Think of Notorious B.I.G. and Tupac Shakur’s rift. Of the East Coast vs West Coast feud that led to tragic murders from both sides.
Think, too, of the unsavory reputation that hip-hop has accumulated through the decades (no thanks in part to SOME of the artists), that it is all violence, all sex, all anacondas and girls with big asses and dark nipples.
People have forgotten that for every rapper waxing about big butts and large cocks, of Andrew E. and his juvenile sexual innuendoes, there are poets like the aforementioned Tupac, a visionary with a rhyme who dreams of a world where things are made right, where racism and hate crimes cease to exist, where violence of one brother against another is history. Think of the Francis M and his nationalism, of Gloc 9 and his social awareness, of Eminem and his sheer poetry.
Think, too, of how hip-hop as a counter-culture, an act of the defiance by the African-Americans, by the other people of color who lived in the Bronx, of their act of flipping the bird against the system, against poverty, against the prevailing conditions that helped shaped the angry, cynical, often downright violent voices of early hip-hop.
Mark (“Call me Kram”) Barroba muses about this as he goes introspective in an interview with DNX Lifestyle, discussing why he made a collaboration with PulBac Records’ Johpong Pongyan, and Bacolod Souljaz’s Jered Guacena.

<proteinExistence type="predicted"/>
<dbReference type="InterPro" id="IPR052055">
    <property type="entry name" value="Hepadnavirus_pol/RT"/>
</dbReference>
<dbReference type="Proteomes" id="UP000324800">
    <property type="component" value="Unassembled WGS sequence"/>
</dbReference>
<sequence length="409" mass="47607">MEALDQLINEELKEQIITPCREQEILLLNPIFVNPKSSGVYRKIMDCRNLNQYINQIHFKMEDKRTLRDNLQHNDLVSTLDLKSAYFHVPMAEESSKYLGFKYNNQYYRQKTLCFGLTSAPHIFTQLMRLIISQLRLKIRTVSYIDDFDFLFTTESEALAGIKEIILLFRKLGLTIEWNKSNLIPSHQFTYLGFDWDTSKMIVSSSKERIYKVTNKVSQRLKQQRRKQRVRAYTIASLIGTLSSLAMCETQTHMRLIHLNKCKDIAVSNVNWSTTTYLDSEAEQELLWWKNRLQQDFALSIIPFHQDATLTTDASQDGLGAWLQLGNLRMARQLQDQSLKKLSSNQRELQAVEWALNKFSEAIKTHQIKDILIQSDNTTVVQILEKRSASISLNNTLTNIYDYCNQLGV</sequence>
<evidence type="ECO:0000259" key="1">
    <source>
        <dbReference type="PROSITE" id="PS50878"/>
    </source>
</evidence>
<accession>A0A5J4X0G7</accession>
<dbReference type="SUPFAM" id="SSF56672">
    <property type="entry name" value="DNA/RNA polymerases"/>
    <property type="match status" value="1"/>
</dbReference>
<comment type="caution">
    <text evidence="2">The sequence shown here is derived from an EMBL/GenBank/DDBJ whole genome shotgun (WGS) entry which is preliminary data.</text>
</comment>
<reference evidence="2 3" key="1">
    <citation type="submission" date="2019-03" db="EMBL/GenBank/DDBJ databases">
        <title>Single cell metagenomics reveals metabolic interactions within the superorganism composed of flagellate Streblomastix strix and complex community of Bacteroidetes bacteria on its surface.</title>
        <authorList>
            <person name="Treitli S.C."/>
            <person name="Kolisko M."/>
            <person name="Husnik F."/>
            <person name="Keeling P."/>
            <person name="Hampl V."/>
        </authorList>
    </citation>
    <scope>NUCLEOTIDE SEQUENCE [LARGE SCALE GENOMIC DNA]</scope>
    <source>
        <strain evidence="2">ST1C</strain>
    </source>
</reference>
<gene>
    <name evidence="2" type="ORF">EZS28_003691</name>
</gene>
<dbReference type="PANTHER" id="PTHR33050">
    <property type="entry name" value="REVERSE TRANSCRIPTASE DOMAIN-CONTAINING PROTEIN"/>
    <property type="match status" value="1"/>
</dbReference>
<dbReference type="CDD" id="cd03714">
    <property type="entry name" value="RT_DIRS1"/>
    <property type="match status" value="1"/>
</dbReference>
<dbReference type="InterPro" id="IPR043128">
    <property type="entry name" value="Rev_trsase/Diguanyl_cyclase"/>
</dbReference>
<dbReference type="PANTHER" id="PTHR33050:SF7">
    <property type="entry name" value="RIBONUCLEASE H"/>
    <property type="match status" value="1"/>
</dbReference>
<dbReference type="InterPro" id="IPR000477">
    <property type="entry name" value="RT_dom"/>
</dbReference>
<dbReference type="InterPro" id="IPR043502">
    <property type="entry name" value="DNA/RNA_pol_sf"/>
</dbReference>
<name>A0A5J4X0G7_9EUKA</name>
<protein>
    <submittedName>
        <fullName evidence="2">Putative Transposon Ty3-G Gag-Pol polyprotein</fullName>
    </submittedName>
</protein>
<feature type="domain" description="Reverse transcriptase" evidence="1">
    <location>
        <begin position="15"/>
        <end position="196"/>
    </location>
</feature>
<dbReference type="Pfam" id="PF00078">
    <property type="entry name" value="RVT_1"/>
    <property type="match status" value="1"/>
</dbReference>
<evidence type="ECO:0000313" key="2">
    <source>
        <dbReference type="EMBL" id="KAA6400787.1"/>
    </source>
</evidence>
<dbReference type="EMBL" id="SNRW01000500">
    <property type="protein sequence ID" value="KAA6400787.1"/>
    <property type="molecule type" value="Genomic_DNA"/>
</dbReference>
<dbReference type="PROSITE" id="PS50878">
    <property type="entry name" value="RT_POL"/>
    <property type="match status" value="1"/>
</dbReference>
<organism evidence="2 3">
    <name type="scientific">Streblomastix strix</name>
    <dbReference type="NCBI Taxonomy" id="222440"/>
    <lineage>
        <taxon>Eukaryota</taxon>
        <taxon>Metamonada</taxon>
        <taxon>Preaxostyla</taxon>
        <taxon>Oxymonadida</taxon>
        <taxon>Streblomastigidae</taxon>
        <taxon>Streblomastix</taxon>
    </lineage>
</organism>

The collaboration? A song called Mitsa.
“It’s a song about the care for our environment,” Kram says.
Articulate, intelligent with an acute awareness for social issues, Kram said the song Mitsa, Hiligaynon for “torch”, is a song about the environment.
“This was triggered during a series of floodings that engulfed Talisay and certain parts of the province. And based on what I have researched, all of these is brought out by a combination of things – illegal loggings, illegal quarries, kaingins,” he says, adding, “of course we had helped worsen the situation by throwing our garbage around.”
The recent spate of tree-cutting has also exacerbated an already
Mitsa, Kram says as he explains the title, refers guiding light, of enlightenment, a wake-up call, the we should do something about our world – or else suffer the consequences.
Kram tapped Johpong for the project, as Johpong himself confirms.
“I was thinking of making a similar song,” Johpong tells DNX, “so I said yes when he approached me.”
Rounding them up is Jered Guacena of Bacolod Souljas.
And one became three.
All three contributed evenly to the song: Kram, for the melody and main beat, and the first verse; Johpong for the succeeding verses; and Jered for the outro.
This kind of collaboration, incidentally, is something that Kram wants for all of the artists in Negros Occidental. After all, Mitsa has shown that it can be done – Kram from Pontevedra, Johpong from Pulupandan, and Jered from Bacolod.
“It is not just my dream but anyone’s,” Kram said, adding, “besides, what should bind us all but our love for music?”